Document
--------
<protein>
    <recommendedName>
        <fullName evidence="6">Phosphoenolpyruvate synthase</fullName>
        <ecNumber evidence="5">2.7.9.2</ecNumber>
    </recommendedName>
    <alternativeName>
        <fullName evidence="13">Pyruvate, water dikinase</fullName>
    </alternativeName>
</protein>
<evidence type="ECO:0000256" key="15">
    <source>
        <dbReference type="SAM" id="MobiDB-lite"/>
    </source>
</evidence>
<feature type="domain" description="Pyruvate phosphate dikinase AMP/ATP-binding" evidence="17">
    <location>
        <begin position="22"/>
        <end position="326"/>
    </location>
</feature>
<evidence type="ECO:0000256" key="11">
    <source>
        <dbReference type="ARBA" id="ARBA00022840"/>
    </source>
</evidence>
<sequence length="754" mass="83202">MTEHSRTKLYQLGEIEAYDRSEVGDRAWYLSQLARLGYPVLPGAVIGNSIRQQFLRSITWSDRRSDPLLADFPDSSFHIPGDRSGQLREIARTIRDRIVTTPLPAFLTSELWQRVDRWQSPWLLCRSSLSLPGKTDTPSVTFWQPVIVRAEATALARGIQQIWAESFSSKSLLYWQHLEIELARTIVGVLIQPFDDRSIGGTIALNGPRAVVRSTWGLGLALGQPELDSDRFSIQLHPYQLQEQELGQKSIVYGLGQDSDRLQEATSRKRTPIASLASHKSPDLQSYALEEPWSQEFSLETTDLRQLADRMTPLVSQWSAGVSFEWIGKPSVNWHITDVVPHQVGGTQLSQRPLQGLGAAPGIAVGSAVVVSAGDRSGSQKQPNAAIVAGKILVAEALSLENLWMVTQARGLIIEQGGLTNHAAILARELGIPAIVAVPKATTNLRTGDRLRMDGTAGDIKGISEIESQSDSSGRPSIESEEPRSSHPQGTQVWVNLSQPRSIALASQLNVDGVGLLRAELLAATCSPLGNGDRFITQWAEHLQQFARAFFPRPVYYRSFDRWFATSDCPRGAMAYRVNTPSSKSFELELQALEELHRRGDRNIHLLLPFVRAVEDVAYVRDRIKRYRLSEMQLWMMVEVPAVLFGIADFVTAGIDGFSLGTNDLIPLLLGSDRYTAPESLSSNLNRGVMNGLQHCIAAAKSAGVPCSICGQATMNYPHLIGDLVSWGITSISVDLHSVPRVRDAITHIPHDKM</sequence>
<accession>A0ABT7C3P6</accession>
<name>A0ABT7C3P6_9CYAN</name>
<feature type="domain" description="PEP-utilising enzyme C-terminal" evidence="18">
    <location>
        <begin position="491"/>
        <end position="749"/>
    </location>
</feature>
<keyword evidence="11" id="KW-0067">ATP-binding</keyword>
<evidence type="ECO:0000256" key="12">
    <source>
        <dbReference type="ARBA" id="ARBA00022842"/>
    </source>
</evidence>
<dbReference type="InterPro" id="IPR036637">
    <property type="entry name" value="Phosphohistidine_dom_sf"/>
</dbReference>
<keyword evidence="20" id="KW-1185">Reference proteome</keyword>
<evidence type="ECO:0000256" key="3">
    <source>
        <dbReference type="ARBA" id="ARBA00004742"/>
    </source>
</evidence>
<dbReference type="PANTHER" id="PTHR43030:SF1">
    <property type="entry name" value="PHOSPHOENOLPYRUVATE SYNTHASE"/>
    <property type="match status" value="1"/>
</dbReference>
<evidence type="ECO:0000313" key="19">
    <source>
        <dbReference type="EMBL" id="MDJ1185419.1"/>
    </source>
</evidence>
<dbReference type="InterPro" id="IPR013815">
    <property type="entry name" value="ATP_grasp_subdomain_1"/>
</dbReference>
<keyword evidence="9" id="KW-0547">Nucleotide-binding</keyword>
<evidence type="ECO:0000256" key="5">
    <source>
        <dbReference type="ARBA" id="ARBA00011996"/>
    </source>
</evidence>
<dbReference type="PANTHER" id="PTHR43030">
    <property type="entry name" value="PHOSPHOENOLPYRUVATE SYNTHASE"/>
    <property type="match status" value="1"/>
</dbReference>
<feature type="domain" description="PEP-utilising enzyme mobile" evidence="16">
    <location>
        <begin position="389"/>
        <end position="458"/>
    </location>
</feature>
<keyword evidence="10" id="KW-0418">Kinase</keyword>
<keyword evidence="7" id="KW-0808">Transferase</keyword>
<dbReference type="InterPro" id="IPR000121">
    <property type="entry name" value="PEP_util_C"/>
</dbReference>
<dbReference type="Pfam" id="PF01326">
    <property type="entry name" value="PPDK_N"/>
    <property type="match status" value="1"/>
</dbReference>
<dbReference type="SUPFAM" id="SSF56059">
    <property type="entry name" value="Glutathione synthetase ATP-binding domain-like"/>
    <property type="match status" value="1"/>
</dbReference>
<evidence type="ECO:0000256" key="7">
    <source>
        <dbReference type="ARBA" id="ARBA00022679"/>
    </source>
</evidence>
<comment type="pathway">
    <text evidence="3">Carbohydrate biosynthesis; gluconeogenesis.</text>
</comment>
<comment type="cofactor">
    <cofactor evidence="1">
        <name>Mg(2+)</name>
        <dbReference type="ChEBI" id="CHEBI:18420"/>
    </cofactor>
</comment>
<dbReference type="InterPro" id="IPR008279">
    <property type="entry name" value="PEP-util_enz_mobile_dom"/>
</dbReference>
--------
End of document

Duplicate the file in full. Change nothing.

<protein>
    <recommendedName>
        <fullName evidence="6">Phosphoenolpyruvate synthase</fullName>
        <ecNumber evidence="5">2.7.9.2</ecNumber>
    </recommendedName>
    <alternativeName>
        <fullName evidence="13">Pyruvate, water dikinase</fullName>
    </alternativeName>
</protein>
<evidence type="ECO:0000256" key="15">
    <source>
        <dbReference type="SAM" id="MobiDB-lite"/>
    </source>
</evidence>
<feature type="domain" description="Pyruvate phosphate dikinase AMP/ATP-binding" evidence="17">
    <location>
        <begin position="22"/>
        <end position="326"/>
    </location>
</feature>
<evidence type="ECO:0000256" key="11">
    <source>
        <dbReference type="ARBA" id="ARBA00022840"/>
    </source>
</evidence>
<sequence length="754" mass="83202">MTEHSRTKLYQLGEIEAYDRSEVGDRAWYLSQLARLGYPVLPGAVIGNSIRQQFLRSITWSDRRSDPLLADFPDSSFHIPGDRSGQLREIARTIRDRIVTTPLPAFLTSELWQRVDRWQSPWLLCRSSLSLPGKTDTPSVTFWQPVIVRAEATALARGIQQIWAESFSSKSLLYWQHLEIELARTIVGVLIQPFDDRSIGGTIALNGPRAVVRSTWGLGLALGQPELDSDRFSIQLHPYQLQEQELGQKSIVYGLGQDSDRLQEATSRKRTPIASLASHKSPDLQSYALEEPWSQEFSLETTDLRQLADRMTPLVSQWSAGVSFEWIGKPSVNWHITDVVPHQVGGTQLSQRPLQGLGAAPGIAVGSAVVVSAGDRSGSQKQPNAAIVAGKILVAEALSLENLWMVTQARGLIIEQGGLTNHAAILARELGIPAIVAVPKATTNLRTGDRLRMDGTAGDIKGISEIESQSDSSGRPSIESEEPRSSHPQGTQVWVNLSQPRSIALASQLNVDGVGLLRAELLAATCSPLGNGDRFITQWAEHLQQFARAFFPRPVYYRSFDRWFATSDCPRGAMAYRVNTPSSKSFELELQALEELHRRGDRNIHLLLPFVRAVEDVAYVRDRIKRYRLSEMQLWMMVEVPAVLFGIADFVTAGIDGFSLGTNDLIPLLLGSDRYTAPESLSSNLNRGVMNGLQHCIAAAKSAGVPCSICGQATMNYPHLIGDLVSWGITSISVDLHSVPRVRDAITHIPHDKM</sequence>
<accession>A0ABT7C3P6</accession>
<name>A0ABT7C3P6_9CYAN</name>
<feature type="domain" description="PEP-utilising enzyme C-terminal" evidence="18">
    <location>
        <begin position="491"/>
        <end position="749"/>
    </location>
</feature>
<keyword evidence="11" id="KW-0067">ATP-binding</keyword>
<evidence type="ECO:0000256" key="12">
    <source>
        <dbReference type="ARBA" id="ARBA00022842"/>
    </source>
</evidence>
<dbReference type="InterPro" id="IPR036637">
    <property type="entry name" value="Phosphohistidine_dom_sf"/>
</dbReference>
<keyword evidence="20" id="KW-1185">Reference proteome</keyword>
<evidence type="ECO:0000256" key="3">
    <source>
        <dbReference type="ARBA" id="ARBA00004742"/>
    </source>
</evidence>
<dbReference type="PANTHER" id="PTHR43030:SF1">
    <property type="entry name" value="PHOSPHOENOLPYRUVATE SYNTHASE"/>
    <property type="match status" value="1"/>
</dbReference>
<evidence type="ECO:0000313" key="19">
    <source>
        <dbReference type="EMBL" id="MDJ1185419.1"/>
    </source>
</evidence>
<dbReference type="InterPro" id="IPR013815">
    <property type="entry name" value="ATP_grasp_subdomain_1"/>
</dbReference>
<keyword evidence="9" id="KW-0547">Nucleotide-binding</keyword>
<evidence type="ECO:0000256" key="5">
    <source>
        <dbReference type="ARBA" id="ARBA00011996"/>
    </source>
</evidence>
<dbReference type="PANTHER" id="PTHR43030">
    <property type="entry name" value="PHOSPHOENOLPYRUVATE SYNTHASE"/>
    <property type="match status" value="1"/>
</dbReference>
<feature type="domain" description="PEP-utilising enzyme mobile" evidence="16">
    <location>
        <begin position="389"/>
        <end position="458"/>
    </location>
</feature>
<keyword evidence="10" id="KW-0418">Kinase</keyword>
<keyword evidence="7" id="KW-0808">Transferase</keyword>
<dbReference type="InterPro" id="IPR000121">
    <property type="entry name" value="PEP_util_C"/>
</dbReference>
<dbReference type="Pfam" id="PF01326">
    <property type="entry name" value="PPDK_N"/>
    <property type="match status" value="1"/>
</dbReference>
<dbReference type="SUPFAM" id="SSF56059">
    <property type="entry name" value="Glutathione synthetase ATP-binding domain-like"/>
    <property type="match status" value="1"/>
</dbReference>
<evidence type="ECO:0000256" key="7">
    <source>
        <dbReference type="ARBA" id="ARBA00022679"/>
    </source>
</evidence>
<comment type="pathway">
    <text evidence="3">Carbohydrate biosynthesis; gluconeogenesis.</text>
</comment>
<comment type="cofactor">
    <cofactor evidence="1">
        <name>Mg(2+)</name>
        <dbReference type="ChEBI" id="CHEBI:18420"/>
    </cofactor>
</comment>
<dbReference type="InterPro" id="IPR008279">
    <property type="entry name" value="PEP-util_enz_mobile_dom"/>
</dbReference>